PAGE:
I finished Sceptre of Morgulan.  The worst thing that can be said about it is that it’s book 2 of 4 (or 3 of 5, depending on how you want to count Drasmyr).  Even though the scope of the book in terms of characters and plot threads is a bit more new-school, the flavor is very retro.  While Children of Lubrochius shows the rise of the titular criminal/necromantic organization (Gimme Shelter playing in the background), Sceptre shows the turning point where the villain’s enterprises begin crumbling.  So, the organized crime venture is falling through with the thieves guild on the rebound, internal squabbles getting out of hand, a botched demon summoning, and the head of the Children coming in to shut Korina’s operation down because of the turf wars she’s started.  Still, the lady has demons, goblins, a couple mages, an ancient vampire and maybe even the Sceptre, if she can track Gaelen to Morgulan’s pocket dimension.

Because I had to drop everything and read Sceptre of Morgulan, I still had about 100 pages left in Hardtack and Coffee.  Overall, it was a great book and full of fun invaluable minutiae for Civil War buff regarding the day to day life of Union soldiers, but I wish that Billings had thought to put in an afterword to bring it all back around.  The book is a bit front-loaded, with most of the best stuff in the early to middle of the book (everything from what daily rations consist of to the various means soldiers would use to try to get out of doing work), and ends rather abruptly with the chapter on signal flagging.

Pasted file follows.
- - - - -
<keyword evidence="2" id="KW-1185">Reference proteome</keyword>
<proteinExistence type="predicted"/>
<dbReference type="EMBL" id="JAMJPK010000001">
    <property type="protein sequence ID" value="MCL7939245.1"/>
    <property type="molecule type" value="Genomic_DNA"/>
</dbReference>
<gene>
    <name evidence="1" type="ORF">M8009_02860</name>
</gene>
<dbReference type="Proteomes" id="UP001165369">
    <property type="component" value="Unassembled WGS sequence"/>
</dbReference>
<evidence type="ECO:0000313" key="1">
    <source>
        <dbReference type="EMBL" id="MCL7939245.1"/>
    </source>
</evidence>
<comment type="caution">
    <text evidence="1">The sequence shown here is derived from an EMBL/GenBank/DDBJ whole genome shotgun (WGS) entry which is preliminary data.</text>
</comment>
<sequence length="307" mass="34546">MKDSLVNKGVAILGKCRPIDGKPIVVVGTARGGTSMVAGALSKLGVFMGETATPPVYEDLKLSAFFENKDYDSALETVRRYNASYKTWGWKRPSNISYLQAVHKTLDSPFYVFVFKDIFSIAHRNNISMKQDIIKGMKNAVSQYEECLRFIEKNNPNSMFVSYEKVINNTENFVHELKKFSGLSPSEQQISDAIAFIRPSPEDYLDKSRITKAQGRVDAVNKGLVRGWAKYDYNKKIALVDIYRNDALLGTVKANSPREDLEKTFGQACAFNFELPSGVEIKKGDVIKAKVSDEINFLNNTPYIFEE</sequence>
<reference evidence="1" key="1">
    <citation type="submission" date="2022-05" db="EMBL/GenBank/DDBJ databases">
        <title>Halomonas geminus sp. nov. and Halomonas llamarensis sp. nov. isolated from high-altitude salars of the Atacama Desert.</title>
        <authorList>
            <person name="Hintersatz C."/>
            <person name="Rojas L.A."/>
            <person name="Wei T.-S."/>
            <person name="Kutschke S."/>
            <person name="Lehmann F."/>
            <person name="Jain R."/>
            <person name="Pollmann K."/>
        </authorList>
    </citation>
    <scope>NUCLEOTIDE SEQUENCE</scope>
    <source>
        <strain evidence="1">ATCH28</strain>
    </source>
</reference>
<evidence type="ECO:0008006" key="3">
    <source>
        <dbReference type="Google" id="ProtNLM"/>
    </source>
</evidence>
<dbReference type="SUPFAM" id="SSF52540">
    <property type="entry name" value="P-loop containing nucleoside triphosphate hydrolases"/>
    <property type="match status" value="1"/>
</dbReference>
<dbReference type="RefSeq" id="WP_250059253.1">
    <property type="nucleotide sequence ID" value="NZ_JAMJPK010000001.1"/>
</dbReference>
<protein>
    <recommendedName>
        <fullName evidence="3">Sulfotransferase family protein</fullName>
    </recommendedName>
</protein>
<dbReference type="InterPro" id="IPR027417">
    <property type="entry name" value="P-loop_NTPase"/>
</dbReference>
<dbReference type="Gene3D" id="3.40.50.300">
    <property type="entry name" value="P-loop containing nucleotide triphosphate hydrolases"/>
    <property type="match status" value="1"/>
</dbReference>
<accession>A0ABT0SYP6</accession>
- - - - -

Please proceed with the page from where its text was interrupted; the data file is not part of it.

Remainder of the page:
Earth’s Last Citadel was a bit of a disappointment.  An American, a Scot and two American Nazis in Africa happen upon a spaceship that is the vanguard of an alien invasion. They get stuck in time stasis for a million years or something, so that when they come out, the aliens had come, conquered, built and declined so that all that was left on the planet was one lone alien citadel, Carcasilla, inhabited by a race of immortal humans and a crazy giant telepathic wizard face.  The 4 WW2 era humans are caught between the crazy wizard, the immortal quasi-humans in the fortress, the barbarian humans in the caves and the energy alien that will starve if it can’t feed on the remaining humans’ life force.  In something of a script-flip, the morlock-like cave dwellers are the descendants of the humans who fought against the alien overlords and team up with the humans to fight the eloi-like Carcasillians who had been engineered by the aliens as toys and vessels and can therefore be controlled by the alien.  Eventually, the past-humans defeat the wizard (a human controlling a robot face), the alien, get the source of Carcasilla’s power and the Carcasillian’s immortality, use it to power up the ship and restart humanity on Venus.  Sounds awesome, right?  Unfortunately, the weak descriptive language made it difficult to picture any scenes or action at play, leaving one with only a vague sense of what had happened or was going on.  It was like trying to watch something through murky water or a fog.  Or like that time when Elmer Fudd was unicycling down a highwire into a lion’s mouth while wearing dark glasses: